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"The Great Gatsby" By F. Scott Fitzgerald.

1531 words - 6 pages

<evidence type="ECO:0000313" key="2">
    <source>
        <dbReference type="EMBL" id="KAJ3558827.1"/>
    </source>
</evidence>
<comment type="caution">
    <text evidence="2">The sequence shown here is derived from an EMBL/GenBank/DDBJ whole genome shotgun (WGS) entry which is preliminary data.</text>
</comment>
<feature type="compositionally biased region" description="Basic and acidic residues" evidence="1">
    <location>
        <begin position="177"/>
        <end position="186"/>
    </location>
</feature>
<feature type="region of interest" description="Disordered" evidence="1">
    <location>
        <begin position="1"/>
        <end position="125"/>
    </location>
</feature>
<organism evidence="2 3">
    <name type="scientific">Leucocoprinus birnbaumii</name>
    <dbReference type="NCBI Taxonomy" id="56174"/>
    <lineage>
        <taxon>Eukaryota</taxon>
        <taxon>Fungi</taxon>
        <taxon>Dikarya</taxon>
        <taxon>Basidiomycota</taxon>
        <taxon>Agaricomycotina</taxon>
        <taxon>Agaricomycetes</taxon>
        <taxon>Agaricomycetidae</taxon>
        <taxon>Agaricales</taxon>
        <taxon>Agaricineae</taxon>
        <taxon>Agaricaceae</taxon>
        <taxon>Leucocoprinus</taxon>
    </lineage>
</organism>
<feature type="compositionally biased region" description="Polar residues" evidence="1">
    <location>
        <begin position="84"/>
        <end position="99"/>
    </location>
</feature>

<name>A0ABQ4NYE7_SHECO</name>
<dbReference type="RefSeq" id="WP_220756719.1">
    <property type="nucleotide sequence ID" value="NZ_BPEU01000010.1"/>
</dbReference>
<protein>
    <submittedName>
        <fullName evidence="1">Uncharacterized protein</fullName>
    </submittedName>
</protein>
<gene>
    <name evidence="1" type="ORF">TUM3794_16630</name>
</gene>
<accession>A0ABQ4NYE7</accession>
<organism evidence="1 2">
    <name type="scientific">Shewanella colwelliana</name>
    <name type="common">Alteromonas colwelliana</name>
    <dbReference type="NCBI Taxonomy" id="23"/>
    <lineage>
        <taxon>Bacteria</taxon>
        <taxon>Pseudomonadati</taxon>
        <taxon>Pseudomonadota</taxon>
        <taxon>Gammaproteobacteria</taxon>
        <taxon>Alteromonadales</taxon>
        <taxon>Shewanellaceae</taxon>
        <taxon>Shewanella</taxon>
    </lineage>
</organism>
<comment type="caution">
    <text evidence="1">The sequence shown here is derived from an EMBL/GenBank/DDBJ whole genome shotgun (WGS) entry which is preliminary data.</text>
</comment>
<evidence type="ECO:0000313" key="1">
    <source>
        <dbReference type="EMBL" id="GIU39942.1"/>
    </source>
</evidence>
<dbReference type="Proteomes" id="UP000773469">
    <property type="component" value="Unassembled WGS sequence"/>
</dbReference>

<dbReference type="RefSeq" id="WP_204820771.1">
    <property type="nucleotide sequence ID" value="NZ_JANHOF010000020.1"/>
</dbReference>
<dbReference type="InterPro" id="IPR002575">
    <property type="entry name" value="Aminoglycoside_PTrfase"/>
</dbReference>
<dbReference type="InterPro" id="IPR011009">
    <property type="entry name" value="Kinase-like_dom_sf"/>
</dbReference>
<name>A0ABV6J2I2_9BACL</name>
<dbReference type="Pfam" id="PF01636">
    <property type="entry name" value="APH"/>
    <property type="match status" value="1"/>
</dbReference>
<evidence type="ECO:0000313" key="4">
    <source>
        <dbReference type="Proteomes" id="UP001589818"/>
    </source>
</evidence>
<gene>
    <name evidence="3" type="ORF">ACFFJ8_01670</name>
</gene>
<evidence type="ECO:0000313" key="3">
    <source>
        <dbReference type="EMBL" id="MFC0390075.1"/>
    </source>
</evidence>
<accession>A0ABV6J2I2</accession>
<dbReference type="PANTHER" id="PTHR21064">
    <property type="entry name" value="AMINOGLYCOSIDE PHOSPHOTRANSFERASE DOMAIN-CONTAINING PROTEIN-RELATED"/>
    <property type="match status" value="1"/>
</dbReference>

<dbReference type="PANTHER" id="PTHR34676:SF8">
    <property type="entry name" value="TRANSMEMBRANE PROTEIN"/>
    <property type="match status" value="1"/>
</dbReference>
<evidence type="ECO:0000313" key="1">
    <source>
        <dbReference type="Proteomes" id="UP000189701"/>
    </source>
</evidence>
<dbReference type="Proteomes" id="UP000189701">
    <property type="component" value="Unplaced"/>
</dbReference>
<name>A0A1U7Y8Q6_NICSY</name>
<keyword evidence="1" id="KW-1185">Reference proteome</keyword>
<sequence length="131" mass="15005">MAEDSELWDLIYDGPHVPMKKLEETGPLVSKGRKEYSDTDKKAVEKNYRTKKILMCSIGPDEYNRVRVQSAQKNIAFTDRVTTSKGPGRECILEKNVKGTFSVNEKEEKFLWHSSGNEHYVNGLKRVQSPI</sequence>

The Secret War of Nick CarrawayThere was once a time in America where the word "gay" referred to the state of being happy. Girls who showed no interest in the members of the opposite sex were simply deemed "tomboys" and nothing else. Boys who loved to shop at the Banana Republic were considered to be "in touch with their feminine side". It was morning in America, and every boy was looking for a sweet gal to hold his hand. However, morning in America was about to end. Shows like "Leave it to Beaver" were cancelled and replaced by programs that threw sexuality around like a rag-doll. The tomboys became lesbians and the feminine boys turned into gay feminine boys. It eventually got to the point where one out of every twenty Americans admitted to being a homosexual. Homosexuality became another pop culture icon, like Alf or the Fonz. Musicians like Elton Jon revealed that he had been singing about men all along. Sufficed to say, fans of Rocket Man were both outraged and horrified. Ellen Degeneres, a female comedian with her own television show, also came clean about her sexuality. Americans were shocked at the sudden outburst of homosexuals that walked the streets every day. What America did not realize was that homosexuality had been around since the days of the early Greeks. Many famous authors of the early twentieth century had incorporated the lifestyle into the characters in their novels. An example of this is the character of Nick Carraway in the novel The Great Gatsby. In F. Scott Fitzgerald's novel, The Great Gatsby, the character of Nick is obviously a raging homosexual. Although Fitzgerald never states this directly, it can be easily interpreted through the text.First, the character of Nick Carraway can be identified as a closet homosexual through his way with women. In chapter three, Nick has an ideal opportunity to pick up women when he is invited to Gatsby's party. (Fitzgerald 41) However, Carraway keeps to himself at the beginning of the soirée. (Fitzgerald 42) As a matter of fact, the only woman that he legitimately talks to the entire night is Jordan Baker. (Fitzgerald 42) Jordan is already an acquaintance of his at this point in the novel. It would be rude for Nick to avoid her like he probably wanted to. Later on in the novel Nick claims to be quite smitten with Jordan. (Fitzgerald 81) This seems to be highly untrue since he does not pursue her at all throughout the entire course of the book. Nick does not even speak of Jordan in his narration unless she plays a vital part in the current situation. Any person knows that this is hardly the behavior of a man who is in love. If Nick truly was in love with Jordan, then the journal-esque pages of the novel would be filled with Nick's drawings of her face and her name written numerous times with little hearts around the cursive letters. Alas, not once during the course of the novel does Nick stop to doodle a picture of his alleged love interest. Nick could have had Jordan many...

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